Fed Makes $11M Bitcoin Thievery Look Amateur (Op-Ed)

A new study reports that over the last four years, approximately US$11 million in Bitcoin has been stolen from its rightful owners in one way or another. While this may leave you feeling a bit sorry for Bitcoin users, closer examination reveals that they actually came out far, far ahead of dollar users, who suffered a whopping US$4 trillion theft during the same four years.

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Fed Makes $11M Bitcoin Thievery Look Amateur (Op-Ed)

A new study reports that over the last four years, approximately US$11 million in Bitcoin has been stolen from its rightful owners in one way or another. While this may leave you feeling a bit sorry for Bitcoin users, closer examination reveals that they actually came out far, far ahead of dollar users, who suffered a whopping US$4 trillion theft during the same four years.

That's trillion with a “t.”

4 trillion dollar theft

The Cost of Theft – Bitcoin vs. Dollars

How is it that theft in Bitcoin is a like rain drop compared to the vast ocean of dollar thieving?

Turns out that it's far, far more expensive to attempt to steal Bitcoin than it is to steal dollars. The US$4 trillion dollar theft experienced between 2011 and 2014 came primarily from the Federal Reserve's practice of “quantitative easing.” Though the term is meant to sound fancy and confusing, it actually just means money creation.

Several reasons are given by Fed apologists for this money creation – to artificially prop up the prices of homes or the balances of state coffers, for example – and it all boils down to the same thing: massive devaluation of the dollars already residing in Joe Average's bank account.

And for the Federal Reserve itself, the cost of money creation (theft) is almost nothing. In fact, it's getting cheaper than ever before. Whereas prior to the digital age, the Fed actually had to pay for paper and ink to make new money, computer banking has lead to the nearly costless process of simply typing extra zeros into a digital account.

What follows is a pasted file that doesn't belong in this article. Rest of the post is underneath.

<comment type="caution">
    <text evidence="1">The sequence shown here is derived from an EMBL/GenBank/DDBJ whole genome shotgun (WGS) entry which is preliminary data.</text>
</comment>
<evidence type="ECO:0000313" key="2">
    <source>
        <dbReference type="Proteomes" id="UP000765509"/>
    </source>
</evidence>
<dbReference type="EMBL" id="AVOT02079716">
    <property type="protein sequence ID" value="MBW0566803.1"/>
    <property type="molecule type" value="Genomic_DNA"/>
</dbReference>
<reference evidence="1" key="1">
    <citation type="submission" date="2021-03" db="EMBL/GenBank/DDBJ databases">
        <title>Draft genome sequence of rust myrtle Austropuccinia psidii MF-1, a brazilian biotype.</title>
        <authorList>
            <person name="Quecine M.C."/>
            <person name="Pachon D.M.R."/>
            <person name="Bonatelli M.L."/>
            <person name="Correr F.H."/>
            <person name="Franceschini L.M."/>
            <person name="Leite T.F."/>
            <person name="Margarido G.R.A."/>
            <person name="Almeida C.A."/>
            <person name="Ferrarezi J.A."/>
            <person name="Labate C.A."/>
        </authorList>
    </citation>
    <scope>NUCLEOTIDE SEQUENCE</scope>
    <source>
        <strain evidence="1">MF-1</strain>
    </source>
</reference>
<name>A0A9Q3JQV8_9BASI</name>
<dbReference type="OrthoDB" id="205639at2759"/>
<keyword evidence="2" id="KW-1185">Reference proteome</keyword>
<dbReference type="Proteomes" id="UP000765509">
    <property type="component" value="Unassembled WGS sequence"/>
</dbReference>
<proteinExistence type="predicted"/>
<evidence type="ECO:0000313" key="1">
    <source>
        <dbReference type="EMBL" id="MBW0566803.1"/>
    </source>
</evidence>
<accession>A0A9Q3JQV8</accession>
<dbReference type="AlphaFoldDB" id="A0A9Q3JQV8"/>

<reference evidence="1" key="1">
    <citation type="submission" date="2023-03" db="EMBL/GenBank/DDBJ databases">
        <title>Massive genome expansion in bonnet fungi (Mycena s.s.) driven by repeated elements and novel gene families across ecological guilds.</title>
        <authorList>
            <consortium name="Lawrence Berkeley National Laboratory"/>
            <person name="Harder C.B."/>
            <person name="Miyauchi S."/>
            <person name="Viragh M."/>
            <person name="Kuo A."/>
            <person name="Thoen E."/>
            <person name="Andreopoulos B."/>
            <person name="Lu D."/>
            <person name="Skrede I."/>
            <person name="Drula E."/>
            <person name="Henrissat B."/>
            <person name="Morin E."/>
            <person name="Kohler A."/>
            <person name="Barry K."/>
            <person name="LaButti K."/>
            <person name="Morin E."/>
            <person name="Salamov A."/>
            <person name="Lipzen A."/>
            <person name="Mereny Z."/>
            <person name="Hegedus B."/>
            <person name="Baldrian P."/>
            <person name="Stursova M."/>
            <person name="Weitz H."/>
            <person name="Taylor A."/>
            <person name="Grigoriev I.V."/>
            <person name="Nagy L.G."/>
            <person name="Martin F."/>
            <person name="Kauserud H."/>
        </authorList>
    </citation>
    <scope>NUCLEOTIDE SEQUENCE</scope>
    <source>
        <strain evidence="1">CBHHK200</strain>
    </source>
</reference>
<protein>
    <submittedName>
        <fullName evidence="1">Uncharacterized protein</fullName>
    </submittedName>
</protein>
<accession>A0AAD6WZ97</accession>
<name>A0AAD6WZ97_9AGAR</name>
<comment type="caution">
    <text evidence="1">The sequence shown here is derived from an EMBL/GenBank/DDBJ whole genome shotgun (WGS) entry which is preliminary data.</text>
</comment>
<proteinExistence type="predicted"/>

Can You Afford to Steal Cryptocurrency?

Bitcoin, on the other hand, is much more costly to steal. First of all, simply creating new bitcoins out of thin air is impossible – the Bitcoin protocol creates only 25 new coins every ten minutes, and the only way to get your hands on them is to “mine” them with sophisticated computers.

Everyone knows exactly which miner gets the coins, too. There are no secrets about where the new money goes, how much of it is created, or how much will ever be made (only 21 million coins).

Without magical money creation as a valid option for theft, would-be crypto thieves are left only with expensive schemes. They've got to manually implant malware on your computer to record your wallet password, or phish for it. They've got to search for flaws in online wallet key generators. Some even resort to the most costly theft of all – they start actual companies that store peoples' bitcoins, and they make off with them, thereby damaging their reputation for life and risking imprisonment if caught.

The Bitcoin theft process is only getting more costly all the time, as users are now using increased security measures such as hardware wallets, multisignature wallets and peer-to-peer exchanges.

Paper Wallets Make Great Sympathy Cards

Feeling bad for dollar users yet? You'd be heartless if you didn't.

Rather than sending your condolences, why not send a few bits? You remember what it was like when you first started out with Bitcoin – it helps to have someone show you how to set up a wallet and send some funds.

Bitcoin paper wallet

Help a fiat-using friend today to cut down on the amount of theft in the world.


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